Flower and Angiosperms

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Angiosperms have a wide distribution in the biosphere and the largest number of species in the plant kingdom. An angiosperm is seed plant that produces flowers and fruits. Angiosperms are divided into monocots and eudicots. They are classified in Anthophyta. There are four structures for reproduction found in angiosperms. These structures include fruits, petals, stamen, and carpel. Fruits, which are the matured ovaries of plants helps to disperse the seeds of angiosperms. By being tasteful, more animals are attracted to the fruit therefore allowing the fruit to be dispersed. The petals of the flower attract pollinators, due to their appearance. Flowers have evolved to attract animals to transfer pollen between individuals in dispersed populations. Stamens are the male reproductive structure, they produce microspores in the anthers of a flower to produce pollen grains. Pollen is able to be transferred by wind due to its waterproof coating. The carpel of an angiosperm is the female reproductive structure, which produces female gametophytes with eggs. The carpel helps to create and ovule. The ovule protects the eggs and zygote, it is an a adaptation which increases reproductive fitness.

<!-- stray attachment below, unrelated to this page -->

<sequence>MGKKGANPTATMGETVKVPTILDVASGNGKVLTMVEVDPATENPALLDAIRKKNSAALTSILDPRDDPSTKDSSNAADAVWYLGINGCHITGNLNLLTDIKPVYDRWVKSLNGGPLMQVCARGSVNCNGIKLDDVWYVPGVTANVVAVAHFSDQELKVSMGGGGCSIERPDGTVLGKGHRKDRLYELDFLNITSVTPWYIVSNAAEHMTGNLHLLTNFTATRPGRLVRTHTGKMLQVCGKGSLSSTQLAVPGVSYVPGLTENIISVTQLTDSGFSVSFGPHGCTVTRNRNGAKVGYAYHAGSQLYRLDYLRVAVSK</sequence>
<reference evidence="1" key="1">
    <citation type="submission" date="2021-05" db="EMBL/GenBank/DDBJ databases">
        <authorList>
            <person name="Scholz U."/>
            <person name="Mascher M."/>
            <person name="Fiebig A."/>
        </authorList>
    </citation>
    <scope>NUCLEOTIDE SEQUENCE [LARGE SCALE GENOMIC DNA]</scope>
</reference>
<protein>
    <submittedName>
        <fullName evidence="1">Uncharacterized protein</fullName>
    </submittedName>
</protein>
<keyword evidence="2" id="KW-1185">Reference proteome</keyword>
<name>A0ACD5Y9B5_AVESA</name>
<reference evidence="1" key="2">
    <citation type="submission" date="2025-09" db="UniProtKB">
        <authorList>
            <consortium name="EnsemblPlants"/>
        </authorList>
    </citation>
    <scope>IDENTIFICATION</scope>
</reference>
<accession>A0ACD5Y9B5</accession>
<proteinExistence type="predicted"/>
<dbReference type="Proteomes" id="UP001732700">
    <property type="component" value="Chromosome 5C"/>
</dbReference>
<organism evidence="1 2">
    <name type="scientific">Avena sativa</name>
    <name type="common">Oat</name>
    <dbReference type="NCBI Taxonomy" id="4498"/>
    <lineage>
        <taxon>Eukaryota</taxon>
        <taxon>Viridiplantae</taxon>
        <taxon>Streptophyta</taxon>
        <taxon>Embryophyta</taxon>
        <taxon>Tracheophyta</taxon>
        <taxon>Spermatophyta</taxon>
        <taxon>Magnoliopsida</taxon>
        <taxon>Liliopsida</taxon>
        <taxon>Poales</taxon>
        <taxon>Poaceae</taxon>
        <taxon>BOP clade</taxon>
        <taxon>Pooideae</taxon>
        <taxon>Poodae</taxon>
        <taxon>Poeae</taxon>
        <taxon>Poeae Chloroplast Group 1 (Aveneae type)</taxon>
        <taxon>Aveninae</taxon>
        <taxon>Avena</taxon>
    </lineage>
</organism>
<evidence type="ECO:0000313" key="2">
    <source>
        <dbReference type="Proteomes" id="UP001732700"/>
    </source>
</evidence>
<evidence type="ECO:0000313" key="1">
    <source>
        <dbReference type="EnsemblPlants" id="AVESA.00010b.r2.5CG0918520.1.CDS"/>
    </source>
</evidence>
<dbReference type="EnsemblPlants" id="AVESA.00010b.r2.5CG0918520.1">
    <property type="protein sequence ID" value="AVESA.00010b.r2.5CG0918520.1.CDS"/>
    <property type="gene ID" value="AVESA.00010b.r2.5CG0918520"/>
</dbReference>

Unlike angiosperms, mosses (bryophytes) have not achieved the widespread terrestrial success. They are not as successful as angiosperms due to the fact that they are non vascular. Non-vascular means that they have no xylem or phloem tissue. This lack of vascular tissue is the cause of the small size of bryophytes. Bryophytes gametophytes are the dominant stage of the life cycle. They need water for the sperm to swim to the egg during fertilization. Since their sporophytes are photosynthetic, when not matured, they have to absorb sugars, water, and other nutrients form parental gametophytes. They create spores, instead of seeds, pollen, and fruits. They need to be in environments with moisture. Angiosperms are more adapted because they have more methods of increased...
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